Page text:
Upcoming Symposium to Discuss “New Media, Enduring Values”

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Four Projects Studying Related Journalism Principles to Be Announced

Columbia, Mo. (Sept. 26, 2006) — The Missouri School of Journalism and the Committee of Concerned Journalists will commemorate their alliance at an upcoming symposium at the National Press Club in Washington, D.C. The theme of the event – the 2006 Curtis B. Hurley Symposium – will be “New Media, Enduring Values.” It will be held from 9-11 a.m., Tuesday, Oct. 17, with a continental breakfast served at 8:30 a.m.

Merrill Brown
Merrill Brown
William Buzenberg
William Buzenberg
Martin Kaiser
Martin Kaiser
Rod Peterson
Rod Peterson
Michael Skoler
Michael Skoler

The new partners – the world’s first journalism school and a coalition of more than 9,000 journalists worldwide – will announce projects that exhibit the kind of work their partnership makes possible. All are designed to point toward promising ways in which journalism’s most important values can be translated, and made even more effective, in the digital world.

“All these projects are aimed at answering the difficult question on so many minds today: How do we ensure that those principles that make journalism indispensable will survive and even thrive in the digital world?” said Geneva Overholser, who holds the Hurley chair at the School.

Three of the four projects bring alive principles drawn from the book, Elements of Journalism, by CCJ’s Bill Kovach, the founding director and chairman, and Tom Rosenstiel, vice chairman.

  • A partnership with Minnesota Public Radio will focus on providing a forum for public criticism and compromise. MPR’s William E. Buzenberg, senior vice president for news, and Michael Skoler, director of the “Public Insight Journalism” program, will present this project at the symposium.
  • The Milwaukee Journal Sentinel is working with CCJ and the School on how to bring journalism’s discipline of verification alive in new and richer ways on the Web. The paper’s editor, Martin Kaiser, will speak on this project at the symposium.
  • WHO-TV, the NBC affiliate in Des Moines, is collaborating on a project aimed at making significant and important news interesting and engaging on the Web. News Director Rod Peterson will share news of this project.

The fourth project is a cooperative venture between the Donald W. Reynolds Journalism Institute and a New York City consulting group. Pam Johnson, the Institute’s executive director, and Merrill Brown, new media consultant, will discuss online local news strategies emerging in their joint work.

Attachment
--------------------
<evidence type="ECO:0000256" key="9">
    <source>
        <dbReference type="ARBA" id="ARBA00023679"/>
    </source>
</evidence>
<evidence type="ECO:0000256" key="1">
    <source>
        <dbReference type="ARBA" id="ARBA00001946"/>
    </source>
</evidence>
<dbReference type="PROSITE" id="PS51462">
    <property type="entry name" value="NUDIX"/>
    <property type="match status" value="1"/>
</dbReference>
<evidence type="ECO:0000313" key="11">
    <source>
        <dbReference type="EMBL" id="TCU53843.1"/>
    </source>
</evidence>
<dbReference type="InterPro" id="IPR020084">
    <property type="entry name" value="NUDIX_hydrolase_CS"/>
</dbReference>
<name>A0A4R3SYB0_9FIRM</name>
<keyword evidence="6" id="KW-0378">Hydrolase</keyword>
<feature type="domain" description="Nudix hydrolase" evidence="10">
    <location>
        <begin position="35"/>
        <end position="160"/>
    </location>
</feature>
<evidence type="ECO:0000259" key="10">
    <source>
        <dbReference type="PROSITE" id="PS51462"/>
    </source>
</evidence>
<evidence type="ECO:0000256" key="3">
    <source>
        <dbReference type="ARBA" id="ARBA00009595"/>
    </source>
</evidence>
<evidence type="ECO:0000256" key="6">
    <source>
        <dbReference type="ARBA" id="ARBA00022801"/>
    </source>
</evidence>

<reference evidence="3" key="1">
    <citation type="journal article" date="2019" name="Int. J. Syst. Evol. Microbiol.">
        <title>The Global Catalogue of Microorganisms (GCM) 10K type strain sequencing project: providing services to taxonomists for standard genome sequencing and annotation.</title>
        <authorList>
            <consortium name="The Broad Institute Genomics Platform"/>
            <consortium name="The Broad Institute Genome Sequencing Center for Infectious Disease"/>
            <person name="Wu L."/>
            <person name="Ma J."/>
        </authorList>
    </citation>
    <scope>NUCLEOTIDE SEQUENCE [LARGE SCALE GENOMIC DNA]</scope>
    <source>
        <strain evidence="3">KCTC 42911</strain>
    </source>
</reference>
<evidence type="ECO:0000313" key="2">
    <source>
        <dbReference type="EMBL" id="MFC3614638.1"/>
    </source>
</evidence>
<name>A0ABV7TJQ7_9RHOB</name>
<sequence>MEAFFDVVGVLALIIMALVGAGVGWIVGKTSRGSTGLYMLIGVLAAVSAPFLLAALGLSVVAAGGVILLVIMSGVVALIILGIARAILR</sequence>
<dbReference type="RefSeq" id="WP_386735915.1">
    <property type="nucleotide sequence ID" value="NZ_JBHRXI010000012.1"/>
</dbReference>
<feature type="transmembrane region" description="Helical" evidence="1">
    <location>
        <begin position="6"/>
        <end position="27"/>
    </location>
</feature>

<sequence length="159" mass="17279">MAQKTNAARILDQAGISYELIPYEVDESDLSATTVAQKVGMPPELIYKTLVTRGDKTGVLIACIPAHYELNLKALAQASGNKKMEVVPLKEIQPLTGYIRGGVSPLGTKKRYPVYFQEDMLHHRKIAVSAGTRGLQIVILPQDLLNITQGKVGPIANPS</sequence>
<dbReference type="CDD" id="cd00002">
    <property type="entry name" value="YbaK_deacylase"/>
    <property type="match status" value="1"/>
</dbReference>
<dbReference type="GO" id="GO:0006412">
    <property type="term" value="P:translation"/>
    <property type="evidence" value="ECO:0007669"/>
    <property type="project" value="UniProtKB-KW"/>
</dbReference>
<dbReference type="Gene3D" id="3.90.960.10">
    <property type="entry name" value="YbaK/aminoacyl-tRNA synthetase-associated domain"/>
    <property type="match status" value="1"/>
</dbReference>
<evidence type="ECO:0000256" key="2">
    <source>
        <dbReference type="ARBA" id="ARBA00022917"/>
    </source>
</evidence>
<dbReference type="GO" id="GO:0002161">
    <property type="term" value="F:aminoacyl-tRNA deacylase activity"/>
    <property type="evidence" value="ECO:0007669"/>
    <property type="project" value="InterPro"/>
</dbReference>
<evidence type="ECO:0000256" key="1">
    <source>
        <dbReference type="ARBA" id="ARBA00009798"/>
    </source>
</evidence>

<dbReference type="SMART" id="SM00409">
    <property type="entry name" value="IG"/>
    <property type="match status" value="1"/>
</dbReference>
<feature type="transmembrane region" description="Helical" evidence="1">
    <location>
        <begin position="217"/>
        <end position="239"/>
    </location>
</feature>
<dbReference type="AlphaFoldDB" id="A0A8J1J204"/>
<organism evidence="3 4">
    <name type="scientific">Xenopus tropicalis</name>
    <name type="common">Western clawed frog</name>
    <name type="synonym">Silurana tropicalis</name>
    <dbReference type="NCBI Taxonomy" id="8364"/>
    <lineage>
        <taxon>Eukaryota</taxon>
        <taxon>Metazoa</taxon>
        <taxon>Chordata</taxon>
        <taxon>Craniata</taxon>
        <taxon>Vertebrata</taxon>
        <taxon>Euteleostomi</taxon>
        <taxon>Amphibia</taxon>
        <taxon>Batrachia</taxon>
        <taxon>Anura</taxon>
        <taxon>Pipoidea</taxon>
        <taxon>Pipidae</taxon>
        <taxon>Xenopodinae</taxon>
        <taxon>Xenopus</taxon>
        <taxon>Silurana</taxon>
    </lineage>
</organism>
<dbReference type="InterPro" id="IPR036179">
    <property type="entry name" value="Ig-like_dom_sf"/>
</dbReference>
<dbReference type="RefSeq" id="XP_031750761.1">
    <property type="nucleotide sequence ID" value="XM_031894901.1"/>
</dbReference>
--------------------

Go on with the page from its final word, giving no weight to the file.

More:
Findings from the four studies will be presented at a future symposium.

Others who will participate in the symposium discussion include:

  • Dean Mills, dean of the School,
  • Jeffrey Dvorkin, CCJ executive director and the Goldenson Chair in Community Broadcasting at the School,
  • Esther Thorson, director of research at the Reynolds Journalism Institute and associate dean of graduate studies and research at the School, and
  • Tom Rosenstiel, who has also served as director of CCJ.
  • Walter Dean, CCJ broadcast training director.

The National Press Club’s Professional Development Committee also sponsors the symposium. To register for the event, please contact Billie Dukes; 573-882-1908.

The CCJ-Missouri Journalism alliance was announced in October 2005 when the Knight Foundation awarded a $2.28 million grant to the School and CCJ. The funds will allow CCJ to update and expand its training activities using the School’s nationally recognized research capabilities. The Reynolds Journalism Institute is an emerging center at the School that will be a nucleus of collaborative innovation, research and demonstration of new technologies and processes that improve journalism. The Institute was made possible by a $31 million gift from the Las Vegas-based Donald W. Reynolds Foundation, the largest private donation ever to the University of Missouri.


New Media, Enduring Values
The 2006 Curtis B. Hurley Symposium
Geneva Overholser, Chair
How can we ensure that journalistic principles are translated onto new digital platforms? The Missouri School of Journalism, Committee of Concerned Journalists and Reynolds Journalism Institute will unveil four projects designed to provide answers.

  • Time: 8:30 a.m. Continental Breakfast; 9-11 a.m., Symposium
  • Date: Tuesday, Oct. 17
  • Location: National Press Club, 14th and F Streets, Washington, D.C.

Sponsored by the Missouri School of Journalism, the Donald W. Reynolds Journalism Institute, the Committee of Concerned Journalists and the Professional Development Committee of the National Press Club. To RSVP, contact Billie Dukes; 573-882-1908.

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Sep 26, 2006

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